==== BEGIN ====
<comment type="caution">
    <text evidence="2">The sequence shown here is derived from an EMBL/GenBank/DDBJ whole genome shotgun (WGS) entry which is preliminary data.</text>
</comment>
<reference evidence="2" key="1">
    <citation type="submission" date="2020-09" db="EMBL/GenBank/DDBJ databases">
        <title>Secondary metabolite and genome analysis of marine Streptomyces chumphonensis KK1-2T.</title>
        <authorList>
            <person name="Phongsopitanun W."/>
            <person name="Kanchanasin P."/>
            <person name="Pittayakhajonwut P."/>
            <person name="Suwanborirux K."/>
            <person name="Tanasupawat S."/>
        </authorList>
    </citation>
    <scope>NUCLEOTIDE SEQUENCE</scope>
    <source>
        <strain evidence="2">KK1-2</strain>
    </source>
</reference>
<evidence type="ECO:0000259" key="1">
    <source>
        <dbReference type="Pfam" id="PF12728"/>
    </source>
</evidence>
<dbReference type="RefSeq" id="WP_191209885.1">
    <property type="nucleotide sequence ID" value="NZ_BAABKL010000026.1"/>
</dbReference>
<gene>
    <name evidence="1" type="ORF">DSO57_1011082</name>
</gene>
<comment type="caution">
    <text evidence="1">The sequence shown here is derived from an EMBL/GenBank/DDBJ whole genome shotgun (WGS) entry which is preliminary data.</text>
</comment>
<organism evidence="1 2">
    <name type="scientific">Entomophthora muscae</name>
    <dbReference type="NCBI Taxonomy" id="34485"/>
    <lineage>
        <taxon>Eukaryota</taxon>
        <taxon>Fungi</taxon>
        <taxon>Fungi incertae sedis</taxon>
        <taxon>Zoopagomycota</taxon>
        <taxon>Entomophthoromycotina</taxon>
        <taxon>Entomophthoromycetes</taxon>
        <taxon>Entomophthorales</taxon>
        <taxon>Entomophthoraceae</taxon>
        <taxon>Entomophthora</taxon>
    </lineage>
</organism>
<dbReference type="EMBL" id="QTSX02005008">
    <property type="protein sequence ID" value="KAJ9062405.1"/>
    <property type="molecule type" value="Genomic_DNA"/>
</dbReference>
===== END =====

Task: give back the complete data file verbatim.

<comment type="caution">
    <text evidence="2">The sequence shown here is derived from an EMBL/GenBank/DDBJ whole genome shotgun (WGS) entry which is preliminary data.</text>
</comment>
<reference evidence="2" key="1">
    <citation type="submission" date="2020-09" db="EMBL/GenBank/DDBJ databases">
        <title>Secondary metabolite and genome analysis of marine Streptomyces chumphonensis KK1-2T.</title>
        <authorList>
            <person name="Phongsopitanun W."/>
            <person name="Kanchanasin P."/>
            <person name="Pittayakhajonwut P."/>
            <person name="Suwanborirux K."/>
            <person name="Tanasupawat S."/>
        </authorList>
    </citation>
    <scope>NUCLEOTIDE SEQUENCE</scope>
    <source>
        <strain evidence="2">KK1-2</strain>
    </source>
</reference>
<evidence type="ECO:0000259" key="1">
    <source>
        <dbReference type="Pfam" id="PF12728"/>
    </source>
</evidence>
<dbReference type="RefSeq" id="WP_191209885.1">
    <property type="nucleotide sequence ID" value="NZ_BAABKL010000026.1"/>
</dbReference>
<gene>
    <name evidence="1" type="ORF">DSO57_1011082</name>
</gene>
<comment type="caution">
    <text evidence="1">The sequence shown here is derived from an EMBL/GenBank/DDBJ whole genome shotgun (WGS) entry which is preliminary data.</text>
</comment>
<organism evidence="1 2">
    <name type="scientific">Entomophthora muscae</name>
    <dbReference type="NCBI Taxonomy" id="34485"/>
    <lineage>
        <taxon>Eukaryota</taxon>
        <taxon>Fungi</taxon>
        <taxon>Fungi incertae sedis</taxon>
        <taxon>Zoopagomycota</taxon>
        <taxon>Entomophthoromycotina</taxon>
        <taxon>Entomophthoromycetes</taxon>
        <taxon>Entomophthorales</taxon>
        <taxon>Entomophthoraceae</taxon>
        <taxon>Entomophthora</taxon>
    </lineage>
</organism>
<dbReference type="EMBL" id="QTSX02005008">
    <property type="protein sequence ID" value="KAJ9062405.1"/>
    <property type="molecule type" value="Genomic_DNA"/>
</dbReference>